The most important exceptions to predictable orderings are dictionaries and sets, which are naturally unordered.

To reverse an IEnumerable<T>, use Enumerable.Reverse - but if you need to iterate in reverse over a collection which is indexed by position (such as an array or List<T>) then it would be more efficient to use a For loop starting at the end and working backwards.

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Thanks Jon, it is always a pleasure to get your input and insight :D –  Anders Jun 4 '09 at 19:18
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You'd have to do something like:

For i as integer = myStringList.Count-1 to 0 step -1
    dim s as string = myStringList.Item(i)
    ' Do your stuff with s
Next i

But as far as I know, you can't do a "For...Each" backwards, though that would be nice in a few instances.

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Exactly. I was just making sure I wasn't missing out on some cool 'hidden', aka not-well-documented, feature of VB. –  Anders Jun 4 '09 at 18:00
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Call the Reverse method. http://msdn.microsoft.com/en-us/library/bb358497.aspx

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Yeah, that is what I will have to end up doing. Thanks! –  Anders Jun 4 '09 at 18:03
    
I had no idea this worked, though oddly enough, the MSDN example reversed the array and then proceeds to walk it using a "For Each" loop, which is explicitly not dependable when a particular order is required. Oops... –  SqlRyan Jun 4 '09 at 18:09
3  
all foreach'able types implement GetEnumerator(). Some Enumerators have reliable ordering and some don't. Since we are talking about reversed order, odds are that the Enumerator that we're dealing with has reliable ordering to reverse. Of course, not all Enumerators meet this criteria. Enumerators for Arrays, most certainly, are reliably ordered and reversable. –  David B Jun 4 '09 at 18:12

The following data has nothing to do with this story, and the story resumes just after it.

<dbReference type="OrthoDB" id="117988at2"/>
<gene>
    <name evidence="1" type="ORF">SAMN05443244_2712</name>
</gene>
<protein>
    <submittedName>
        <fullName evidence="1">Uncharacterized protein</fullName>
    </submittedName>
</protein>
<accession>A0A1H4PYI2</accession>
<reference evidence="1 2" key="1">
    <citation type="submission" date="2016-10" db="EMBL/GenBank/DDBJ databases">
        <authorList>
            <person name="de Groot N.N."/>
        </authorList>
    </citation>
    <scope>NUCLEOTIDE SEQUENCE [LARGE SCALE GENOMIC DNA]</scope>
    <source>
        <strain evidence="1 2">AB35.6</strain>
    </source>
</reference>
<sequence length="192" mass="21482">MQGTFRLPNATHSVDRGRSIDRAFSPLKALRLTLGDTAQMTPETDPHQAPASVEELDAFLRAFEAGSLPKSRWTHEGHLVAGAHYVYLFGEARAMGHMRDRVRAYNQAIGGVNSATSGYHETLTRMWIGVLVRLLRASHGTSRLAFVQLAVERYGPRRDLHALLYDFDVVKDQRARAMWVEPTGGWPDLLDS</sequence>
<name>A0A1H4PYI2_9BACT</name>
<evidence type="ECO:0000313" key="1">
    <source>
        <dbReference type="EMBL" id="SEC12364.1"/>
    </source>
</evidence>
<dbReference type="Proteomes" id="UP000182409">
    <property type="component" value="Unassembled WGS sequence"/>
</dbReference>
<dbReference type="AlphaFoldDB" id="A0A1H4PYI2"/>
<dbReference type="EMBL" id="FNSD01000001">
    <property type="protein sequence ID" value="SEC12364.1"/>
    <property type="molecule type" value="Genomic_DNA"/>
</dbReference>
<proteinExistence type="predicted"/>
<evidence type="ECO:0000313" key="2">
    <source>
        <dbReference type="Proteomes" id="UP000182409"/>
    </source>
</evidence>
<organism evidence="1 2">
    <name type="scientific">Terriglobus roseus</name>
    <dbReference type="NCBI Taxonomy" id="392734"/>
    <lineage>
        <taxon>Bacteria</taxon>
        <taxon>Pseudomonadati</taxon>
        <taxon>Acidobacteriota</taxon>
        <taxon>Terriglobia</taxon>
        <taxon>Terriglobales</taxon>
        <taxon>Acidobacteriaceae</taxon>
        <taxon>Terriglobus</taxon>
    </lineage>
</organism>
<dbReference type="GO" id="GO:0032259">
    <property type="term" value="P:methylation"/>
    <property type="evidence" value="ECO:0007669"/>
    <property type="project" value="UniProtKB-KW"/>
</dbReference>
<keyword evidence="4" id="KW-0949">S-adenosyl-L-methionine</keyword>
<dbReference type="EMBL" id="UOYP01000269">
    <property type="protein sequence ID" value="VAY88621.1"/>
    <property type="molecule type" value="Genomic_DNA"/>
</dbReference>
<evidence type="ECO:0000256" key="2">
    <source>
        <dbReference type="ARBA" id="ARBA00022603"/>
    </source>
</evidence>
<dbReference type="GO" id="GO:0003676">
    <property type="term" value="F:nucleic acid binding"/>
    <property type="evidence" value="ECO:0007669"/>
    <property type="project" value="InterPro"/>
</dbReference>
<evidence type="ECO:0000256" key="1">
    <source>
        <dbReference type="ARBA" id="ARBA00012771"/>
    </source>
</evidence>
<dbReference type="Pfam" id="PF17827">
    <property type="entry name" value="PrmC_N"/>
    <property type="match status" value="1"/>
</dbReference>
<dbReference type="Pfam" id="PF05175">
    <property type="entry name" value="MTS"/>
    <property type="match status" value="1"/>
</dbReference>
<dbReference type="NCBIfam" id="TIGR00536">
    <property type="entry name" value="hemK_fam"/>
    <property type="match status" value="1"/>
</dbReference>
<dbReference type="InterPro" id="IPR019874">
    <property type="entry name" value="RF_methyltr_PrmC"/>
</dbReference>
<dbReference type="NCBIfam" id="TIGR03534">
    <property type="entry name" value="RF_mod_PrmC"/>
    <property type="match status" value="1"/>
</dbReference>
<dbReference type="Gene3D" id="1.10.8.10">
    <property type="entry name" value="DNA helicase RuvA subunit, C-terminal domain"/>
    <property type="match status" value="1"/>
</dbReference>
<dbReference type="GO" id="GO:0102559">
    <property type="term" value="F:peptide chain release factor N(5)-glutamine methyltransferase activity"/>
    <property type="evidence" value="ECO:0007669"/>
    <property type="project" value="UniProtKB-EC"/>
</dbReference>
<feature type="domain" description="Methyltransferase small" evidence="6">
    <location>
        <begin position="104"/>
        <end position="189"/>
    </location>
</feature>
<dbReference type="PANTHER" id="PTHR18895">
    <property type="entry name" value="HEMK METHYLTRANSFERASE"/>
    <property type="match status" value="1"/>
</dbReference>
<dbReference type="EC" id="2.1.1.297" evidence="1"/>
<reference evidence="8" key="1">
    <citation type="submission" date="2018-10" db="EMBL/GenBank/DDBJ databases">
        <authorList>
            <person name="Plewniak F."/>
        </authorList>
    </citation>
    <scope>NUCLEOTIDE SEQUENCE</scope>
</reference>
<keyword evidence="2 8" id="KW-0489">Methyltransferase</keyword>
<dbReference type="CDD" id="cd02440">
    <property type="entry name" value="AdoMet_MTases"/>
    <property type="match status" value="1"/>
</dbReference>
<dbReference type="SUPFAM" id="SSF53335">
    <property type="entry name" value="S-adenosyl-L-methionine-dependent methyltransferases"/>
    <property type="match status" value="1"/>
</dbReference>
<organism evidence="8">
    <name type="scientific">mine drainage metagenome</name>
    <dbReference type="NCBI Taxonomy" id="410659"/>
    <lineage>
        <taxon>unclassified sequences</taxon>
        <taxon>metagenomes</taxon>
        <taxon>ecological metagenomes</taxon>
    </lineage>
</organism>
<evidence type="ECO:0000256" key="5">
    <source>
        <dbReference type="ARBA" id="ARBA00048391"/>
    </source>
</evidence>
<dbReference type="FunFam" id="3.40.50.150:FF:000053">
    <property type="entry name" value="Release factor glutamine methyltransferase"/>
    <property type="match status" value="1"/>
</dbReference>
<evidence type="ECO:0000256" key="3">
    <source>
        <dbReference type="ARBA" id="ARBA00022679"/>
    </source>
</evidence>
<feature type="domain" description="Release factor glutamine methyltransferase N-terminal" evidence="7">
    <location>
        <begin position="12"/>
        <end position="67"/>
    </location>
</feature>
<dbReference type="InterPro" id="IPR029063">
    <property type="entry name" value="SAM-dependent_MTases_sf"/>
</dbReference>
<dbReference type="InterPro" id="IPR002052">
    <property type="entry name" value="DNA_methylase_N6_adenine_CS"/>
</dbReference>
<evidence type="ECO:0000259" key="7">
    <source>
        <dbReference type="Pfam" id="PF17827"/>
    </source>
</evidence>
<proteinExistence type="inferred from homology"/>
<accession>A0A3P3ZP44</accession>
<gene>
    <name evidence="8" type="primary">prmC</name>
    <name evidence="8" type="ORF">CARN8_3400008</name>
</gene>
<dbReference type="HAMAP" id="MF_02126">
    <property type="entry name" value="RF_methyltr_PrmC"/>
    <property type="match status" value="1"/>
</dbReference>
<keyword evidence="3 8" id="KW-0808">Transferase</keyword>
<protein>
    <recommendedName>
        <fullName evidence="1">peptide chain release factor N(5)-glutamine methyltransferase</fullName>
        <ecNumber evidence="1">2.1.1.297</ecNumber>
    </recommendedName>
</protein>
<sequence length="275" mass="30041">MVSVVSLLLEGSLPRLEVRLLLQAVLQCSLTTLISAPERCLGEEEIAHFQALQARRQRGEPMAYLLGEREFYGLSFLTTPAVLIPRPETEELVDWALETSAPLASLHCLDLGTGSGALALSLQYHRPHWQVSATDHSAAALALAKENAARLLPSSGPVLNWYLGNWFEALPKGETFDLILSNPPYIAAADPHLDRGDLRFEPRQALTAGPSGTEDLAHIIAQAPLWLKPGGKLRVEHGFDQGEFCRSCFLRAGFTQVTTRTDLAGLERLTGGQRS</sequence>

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The reason it can't be done is that, as a basic design feature, For Each can iterate over an enumerable without a last element, or with an as yet unknown last element.

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Just a thougth, you can create your own collection that uses a custom enumerator that iteracts that way you expect.

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You could convert the String to a Character Array and then reverse the array.

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How about use a Queue or First in Last Out collection?

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Can't you just use the OrderByDesc method in the actual foreach statement?

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What you have to do is create an array with your for each you had before, then use array.reverse and run the for each on the array. Done

Cheers

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Hi xxxmandoxxx. Before adding an answer you should check if the same answer already exists. Your answer as it is doesn't add value to the post. –  stenci Feb 5 at 23:44